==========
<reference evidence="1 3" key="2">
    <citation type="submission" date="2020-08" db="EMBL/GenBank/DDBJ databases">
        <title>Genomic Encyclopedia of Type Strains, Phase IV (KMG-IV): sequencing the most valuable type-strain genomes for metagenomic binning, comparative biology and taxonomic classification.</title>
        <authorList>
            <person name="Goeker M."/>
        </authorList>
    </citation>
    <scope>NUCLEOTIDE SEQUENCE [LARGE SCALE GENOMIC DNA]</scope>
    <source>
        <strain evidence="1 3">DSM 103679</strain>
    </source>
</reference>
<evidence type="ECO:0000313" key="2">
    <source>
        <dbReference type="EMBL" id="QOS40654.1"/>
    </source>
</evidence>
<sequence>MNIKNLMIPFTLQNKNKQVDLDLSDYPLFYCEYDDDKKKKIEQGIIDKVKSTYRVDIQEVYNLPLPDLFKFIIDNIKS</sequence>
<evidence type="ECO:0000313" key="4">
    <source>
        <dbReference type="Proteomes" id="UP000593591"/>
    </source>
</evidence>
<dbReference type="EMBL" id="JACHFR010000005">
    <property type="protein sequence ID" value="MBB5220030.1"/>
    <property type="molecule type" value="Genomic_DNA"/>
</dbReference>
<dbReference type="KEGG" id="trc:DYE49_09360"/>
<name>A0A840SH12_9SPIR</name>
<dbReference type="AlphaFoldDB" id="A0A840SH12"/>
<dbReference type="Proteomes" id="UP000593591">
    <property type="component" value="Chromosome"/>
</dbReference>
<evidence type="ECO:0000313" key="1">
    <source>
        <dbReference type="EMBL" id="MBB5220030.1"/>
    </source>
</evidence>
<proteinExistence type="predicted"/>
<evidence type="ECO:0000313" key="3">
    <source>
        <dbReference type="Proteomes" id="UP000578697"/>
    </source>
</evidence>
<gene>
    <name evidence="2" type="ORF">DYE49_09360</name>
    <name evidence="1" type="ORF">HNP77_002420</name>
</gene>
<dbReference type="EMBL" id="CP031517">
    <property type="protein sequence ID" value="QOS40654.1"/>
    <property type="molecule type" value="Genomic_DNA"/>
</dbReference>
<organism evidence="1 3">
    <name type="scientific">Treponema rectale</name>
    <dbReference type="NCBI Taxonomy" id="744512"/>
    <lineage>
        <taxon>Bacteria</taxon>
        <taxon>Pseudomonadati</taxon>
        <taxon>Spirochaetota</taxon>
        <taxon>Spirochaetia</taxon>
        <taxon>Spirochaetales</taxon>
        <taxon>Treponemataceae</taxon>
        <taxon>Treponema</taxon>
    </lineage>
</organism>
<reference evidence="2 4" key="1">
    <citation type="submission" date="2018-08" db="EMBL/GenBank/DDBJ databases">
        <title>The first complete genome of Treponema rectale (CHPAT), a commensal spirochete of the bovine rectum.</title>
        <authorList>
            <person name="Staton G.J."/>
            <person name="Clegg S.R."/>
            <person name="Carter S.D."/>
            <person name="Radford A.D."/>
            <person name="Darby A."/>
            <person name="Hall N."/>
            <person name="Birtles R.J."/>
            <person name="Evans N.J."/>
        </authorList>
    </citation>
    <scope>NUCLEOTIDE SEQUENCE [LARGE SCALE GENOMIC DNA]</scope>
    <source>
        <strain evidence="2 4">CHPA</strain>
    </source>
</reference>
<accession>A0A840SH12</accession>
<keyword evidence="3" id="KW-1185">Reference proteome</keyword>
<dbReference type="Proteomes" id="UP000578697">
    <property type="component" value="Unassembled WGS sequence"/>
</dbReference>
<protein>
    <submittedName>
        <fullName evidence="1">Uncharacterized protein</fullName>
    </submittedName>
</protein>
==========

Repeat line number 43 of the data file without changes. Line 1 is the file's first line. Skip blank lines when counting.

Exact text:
    </source>